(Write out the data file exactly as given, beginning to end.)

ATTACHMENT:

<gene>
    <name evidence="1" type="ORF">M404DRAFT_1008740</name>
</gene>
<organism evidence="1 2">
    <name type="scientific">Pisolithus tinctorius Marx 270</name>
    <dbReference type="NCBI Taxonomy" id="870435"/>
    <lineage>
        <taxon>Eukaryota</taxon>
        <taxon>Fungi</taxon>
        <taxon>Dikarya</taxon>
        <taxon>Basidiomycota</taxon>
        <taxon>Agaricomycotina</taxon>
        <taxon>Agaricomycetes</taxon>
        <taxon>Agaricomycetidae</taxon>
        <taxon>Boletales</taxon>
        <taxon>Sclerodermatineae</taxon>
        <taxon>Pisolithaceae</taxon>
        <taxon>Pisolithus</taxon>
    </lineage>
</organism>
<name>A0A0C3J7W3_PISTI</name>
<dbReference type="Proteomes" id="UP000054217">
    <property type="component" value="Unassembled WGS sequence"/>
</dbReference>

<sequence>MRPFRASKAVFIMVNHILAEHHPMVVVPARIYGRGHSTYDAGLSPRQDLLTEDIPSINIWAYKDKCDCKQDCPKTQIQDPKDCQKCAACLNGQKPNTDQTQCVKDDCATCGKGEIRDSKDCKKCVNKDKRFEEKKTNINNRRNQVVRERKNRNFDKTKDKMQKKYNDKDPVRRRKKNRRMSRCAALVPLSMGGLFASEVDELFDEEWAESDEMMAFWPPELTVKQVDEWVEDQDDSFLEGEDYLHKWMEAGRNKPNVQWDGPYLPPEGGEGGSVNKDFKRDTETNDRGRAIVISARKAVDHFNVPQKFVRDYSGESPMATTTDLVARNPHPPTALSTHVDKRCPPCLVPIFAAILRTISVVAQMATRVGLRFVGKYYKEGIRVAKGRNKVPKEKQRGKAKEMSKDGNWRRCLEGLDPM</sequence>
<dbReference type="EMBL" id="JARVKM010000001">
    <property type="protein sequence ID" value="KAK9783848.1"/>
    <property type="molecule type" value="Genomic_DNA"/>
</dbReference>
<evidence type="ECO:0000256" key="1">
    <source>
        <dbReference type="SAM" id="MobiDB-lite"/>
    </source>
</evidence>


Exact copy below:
<gene>
    <name evidence="1" type="ORF">M404DRAFT_1008740</name>
</gene>
<organism evidence="1 2">
    <name type="scientific">Pisolithus tinctorius Marx 270</name>
    <dbReference type="NCBI Taxonomy" id="870435"/>
    <lineage>
        <taxon>Eukaryota</taxon>
        <taxon>Fungi</taxon>
        <taxon>Dikarya</taxon>
        <taxon>Basidiomycota</taxon>
        <taxon>Agaricomycotina</taxon>
        <taxon>Agaricomycetes</taxon>
        <taxon>Agaricomycetidae</taxon>
        <taxon>Boletales</taxon>
        <taxon>Sclerodermatineae</taxon>
        <taxon>Pisolithaceae</taxon>
        <taxon>Pisolithus</taxon>
    </lineage>
</organism>
<name>A0A0C3J7W3_PISTI</name>
<dbReference type="Proteomes" id="UP000054217">
    <property type="component" value="Unassembled WGS sequence"/>
</dbReference>

<sequence>MRPFRASKAVFIMVNHILAEHHPMVVVPARIYGRGHSTYDAGLSPRQDLLTEDIPSINIWAYKDKCDCKQDCPKTQIQDPKDCQKCAACLNGQKPNTDQTQCVKDDCATCGKGEIRDSKDCKKCVNKDKRFEEKKTNINNRRNQVVRERKNRNFDKTKDKMQKKYNDKDPVRRRKKNRRMSRCAALVPLSMGGLFASEVDELFDEEWAESDEMMAFWPPELTVKQVDEWVEDQDDSFLEGEDYLHKWMEAGRNKPNVQWDGPYLPPEGGEGGSVNKDFKRDTETNDRGRAIVISARKAVDHFNVPQKFVRDYSGESPMATTTDLVARNPHPPTALSTHVDKRCPPCLVPIFAAILRTISVVAQMATRVGLRFVGKYYKEGIRVAKGRNKVPKEKQRGKAKEMSKDGNWRRCLEGLDPM</sequence>
<dbReference type="EMBL" id="JARVKM010000001">
    <property type="protein sequence ID" value="KAK9783848.1"/>
    <property type="molecule type" value="Genomic_DNA"/>
</dbReference>
<evidence type="ECO:0000256" key="1">
    <source>
        <dbReference type="SAM" id="MobiDB-lite"/>
    </source>
</evidence>